Interventional programs that seek to improve residents' quality of life in North American and globally underserved communities most often base their approaches on externally derived models, methods, and expertise. In contrast, approaches that emphasize the identification and use of intra-community social and cultural resources receive less attention despite their potential for greater effectiveness and sustainability.
This presentation and Q&A with Stephen L. Schensul will focus on anthropological methods for identifying these cultural resources, participatory action research strategies for engaging community residents and incorporating these cultural resources into public health programs. Examples from communities in the U.S. and South Asian cities will illustrate methods, content and outcomes.
About the speaker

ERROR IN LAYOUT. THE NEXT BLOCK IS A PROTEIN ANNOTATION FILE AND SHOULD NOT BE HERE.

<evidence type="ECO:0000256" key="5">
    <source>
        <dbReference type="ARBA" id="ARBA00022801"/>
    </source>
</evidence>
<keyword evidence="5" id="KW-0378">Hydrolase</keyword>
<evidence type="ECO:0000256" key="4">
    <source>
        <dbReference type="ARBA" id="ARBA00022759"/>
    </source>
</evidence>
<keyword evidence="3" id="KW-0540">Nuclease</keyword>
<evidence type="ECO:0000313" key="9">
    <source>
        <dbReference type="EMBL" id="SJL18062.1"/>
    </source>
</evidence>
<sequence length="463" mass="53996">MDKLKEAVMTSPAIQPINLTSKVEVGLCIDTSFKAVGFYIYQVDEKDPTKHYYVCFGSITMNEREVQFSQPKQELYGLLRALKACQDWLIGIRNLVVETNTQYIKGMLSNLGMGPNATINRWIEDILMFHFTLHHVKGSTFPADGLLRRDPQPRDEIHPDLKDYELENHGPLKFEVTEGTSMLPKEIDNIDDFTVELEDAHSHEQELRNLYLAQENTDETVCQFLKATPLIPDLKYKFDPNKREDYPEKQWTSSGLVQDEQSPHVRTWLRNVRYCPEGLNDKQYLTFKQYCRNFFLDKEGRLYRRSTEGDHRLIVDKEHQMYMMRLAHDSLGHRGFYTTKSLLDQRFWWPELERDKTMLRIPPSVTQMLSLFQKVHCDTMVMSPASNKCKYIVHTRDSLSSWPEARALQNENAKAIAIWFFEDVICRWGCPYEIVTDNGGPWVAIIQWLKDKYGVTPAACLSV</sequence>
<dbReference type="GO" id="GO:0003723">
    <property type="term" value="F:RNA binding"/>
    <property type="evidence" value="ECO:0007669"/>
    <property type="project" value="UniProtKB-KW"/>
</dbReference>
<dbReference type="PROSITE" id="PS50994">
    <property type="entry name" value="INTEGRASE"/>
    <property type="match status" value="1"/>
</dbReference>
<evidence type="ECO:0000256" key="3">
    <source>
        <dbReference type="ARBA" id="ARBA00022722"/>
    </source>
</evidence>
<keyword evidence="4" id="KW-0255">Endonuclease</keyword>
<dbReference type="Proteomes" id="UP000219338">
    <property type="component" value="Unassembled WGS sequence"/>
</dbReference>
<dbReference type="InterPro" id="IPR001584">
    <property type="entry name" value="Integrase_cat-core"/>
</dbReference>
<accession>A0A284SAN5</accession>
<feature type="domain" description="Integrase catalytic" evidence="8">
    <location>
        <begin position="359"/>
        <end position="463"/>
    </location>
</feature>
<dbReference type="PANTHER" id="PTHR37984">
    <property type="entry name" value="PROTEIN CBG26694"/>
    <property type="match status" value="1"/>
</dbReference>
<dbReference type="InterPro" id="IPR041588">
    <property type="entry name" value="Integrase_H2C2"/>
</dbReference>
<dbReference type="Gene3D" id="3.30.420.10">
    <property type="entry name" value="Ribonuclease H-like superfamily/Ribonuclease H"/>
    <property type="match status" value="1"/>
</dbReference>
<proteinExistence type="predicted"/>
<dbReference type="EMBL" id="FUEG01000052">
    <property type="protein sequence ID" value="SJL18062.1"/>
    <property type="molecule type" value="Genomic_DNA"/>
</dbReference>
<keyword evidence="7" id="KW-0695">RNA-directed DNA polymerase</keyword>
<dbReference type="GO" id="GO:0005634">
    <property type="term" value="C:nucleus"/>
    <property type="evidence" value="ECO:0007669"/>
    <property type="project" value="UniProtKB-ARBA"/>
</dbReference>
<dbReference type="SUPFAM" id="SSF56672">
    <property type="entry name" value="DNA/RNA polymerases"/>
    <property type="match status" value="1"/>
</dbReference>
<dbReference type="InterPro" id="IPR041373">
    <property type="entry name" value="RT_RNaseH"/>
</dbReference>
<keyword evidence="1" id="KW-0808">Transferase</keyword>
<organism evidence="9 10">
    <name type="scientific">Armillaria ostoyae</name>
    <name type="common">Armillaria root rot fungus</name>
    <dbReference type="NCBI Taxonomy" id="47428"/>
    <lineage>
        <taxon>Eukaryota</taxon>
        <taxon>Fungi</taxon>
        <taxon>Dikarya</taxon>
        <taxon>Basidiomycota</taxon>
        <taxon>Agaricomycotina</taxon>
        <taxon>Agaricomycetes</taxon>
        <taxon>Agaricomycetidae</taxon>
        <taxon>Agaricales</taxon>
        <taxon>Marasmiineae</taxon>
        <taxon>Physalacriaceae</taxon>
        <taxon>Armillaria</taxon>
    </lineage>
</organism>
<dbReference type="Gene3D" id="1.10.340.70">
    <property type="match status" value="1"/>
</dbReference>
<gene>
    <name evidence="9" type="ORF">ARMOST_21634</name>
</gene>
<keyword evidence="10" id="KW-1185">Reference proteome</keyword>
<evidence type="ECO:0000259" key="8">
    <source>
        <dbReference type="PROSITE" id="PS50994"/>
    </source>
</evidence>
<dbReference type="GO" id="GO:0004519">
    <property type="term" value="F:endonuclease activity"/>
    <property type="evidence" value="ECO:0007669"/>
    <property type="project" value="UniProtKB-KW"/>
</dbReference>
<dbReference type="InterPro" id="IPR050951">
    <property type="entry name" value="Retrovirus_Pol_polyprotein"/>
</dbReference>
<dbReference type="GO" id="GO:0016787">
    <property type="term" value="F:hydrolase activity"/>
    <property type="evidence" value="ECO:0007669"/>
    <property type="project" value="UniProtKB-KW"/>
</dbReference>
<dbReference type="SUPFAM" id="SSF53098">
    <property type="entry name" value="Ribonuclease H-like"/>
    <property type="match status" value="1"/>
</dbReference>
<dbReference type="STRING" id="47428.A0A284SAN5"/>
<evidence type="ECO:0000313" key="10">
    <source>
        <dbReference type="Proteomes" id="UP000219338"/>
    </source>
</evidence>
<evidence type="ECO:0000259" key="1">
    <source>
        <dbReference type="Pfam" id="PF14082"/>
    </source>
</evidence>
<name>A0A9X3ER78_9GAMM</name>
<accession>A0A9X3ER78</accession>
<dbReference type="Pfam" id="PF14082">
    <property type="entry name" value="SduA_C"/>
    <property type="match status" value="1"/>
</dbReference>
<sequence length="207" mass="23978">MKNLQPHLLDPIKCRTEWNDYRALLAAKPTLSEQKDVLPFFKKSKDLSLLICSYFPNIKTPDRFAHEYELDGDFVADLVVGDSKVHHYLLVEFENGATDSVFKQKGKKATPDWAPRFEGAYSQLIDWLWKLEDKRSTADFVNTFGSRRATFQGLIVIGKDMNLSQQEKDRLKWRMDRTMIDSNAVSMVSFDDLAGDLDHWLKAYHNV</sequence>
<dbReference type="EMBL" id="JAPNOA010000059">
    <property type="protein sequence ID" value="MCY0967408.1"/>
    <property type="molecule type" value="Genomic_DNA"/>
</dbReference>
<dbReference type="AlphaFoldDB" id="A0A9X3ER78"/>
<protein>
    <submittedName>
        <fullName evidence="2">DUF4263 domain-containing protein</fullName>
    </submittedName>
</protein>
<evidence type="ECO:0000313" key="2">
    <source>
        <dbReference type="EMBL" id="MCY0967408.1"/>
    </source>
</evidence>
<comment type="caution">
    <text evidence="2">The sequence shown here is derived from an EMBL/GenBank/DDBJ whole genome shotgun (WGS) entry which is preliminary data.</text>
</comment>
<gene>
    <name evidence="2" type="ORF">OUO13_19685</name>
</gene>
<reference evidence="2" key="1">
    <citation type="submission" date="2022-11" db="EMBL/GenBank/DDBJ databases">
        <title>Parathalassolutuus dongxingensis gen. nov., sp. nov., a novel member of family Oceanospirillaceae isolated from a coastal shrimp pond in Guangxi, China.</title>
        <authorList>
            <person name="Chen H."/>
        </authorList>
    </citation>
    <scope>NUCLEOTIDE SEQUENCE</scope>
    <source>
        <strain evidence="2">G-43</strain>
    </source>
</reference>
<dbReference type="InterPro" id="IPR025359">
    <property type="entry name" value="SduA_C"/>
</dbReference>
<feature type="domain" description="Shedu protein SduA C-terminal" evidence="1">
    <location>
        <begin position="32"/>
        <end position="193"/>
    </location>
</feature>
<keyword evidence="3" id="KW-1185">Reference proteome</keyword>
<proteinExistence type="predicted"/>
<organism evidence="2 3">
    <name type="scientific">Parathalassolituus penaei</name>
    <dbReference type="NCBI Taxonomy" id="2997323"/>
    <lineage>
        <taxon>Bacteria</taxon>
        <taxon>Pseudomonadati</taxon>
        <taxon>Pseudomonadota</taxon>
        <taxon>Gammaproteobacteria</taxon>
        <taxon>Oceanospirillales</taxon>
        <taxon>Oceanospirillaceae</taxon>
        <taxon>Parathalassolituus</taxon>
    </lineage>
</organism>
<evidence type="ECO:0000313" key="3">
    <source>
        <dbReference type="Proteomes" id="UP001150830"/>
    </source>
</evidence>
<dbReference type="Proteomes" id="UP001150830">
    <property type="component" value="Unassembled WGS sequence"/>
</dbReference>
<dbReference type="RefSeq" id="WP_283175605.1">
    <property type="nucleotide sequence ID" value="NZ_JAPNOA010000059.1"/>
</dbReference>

Stephen L. Schensul received his MA and PhD degrees in anthropology from the University of Minnesota. The first two decades of his career focused on health and mental health issues in underserved African American and Hispanic communities in Chicago, Miami and Hartford, Connecticut, using participatory action research to assist in developing community-run health institutions and programs.
The last three decades have focused on global research and intervention to prevent and treat HIV/STI in Sri Lanka, Mauritius and India with funding from the U.S. National Institutes of Health. He is the recipient of numerous awards, including the Career Award (2010) from the Society for Medical Anthropology, the University of Connecticut Provost's Faculty Award for Excellence in Public Engagement (2008).
Stephen L. Schensul
Presented as part of the Interdisciplinary Perspectives on Learning Speaker Series by Concordia University's Centre for the Study of Learning and Performance (CSLP)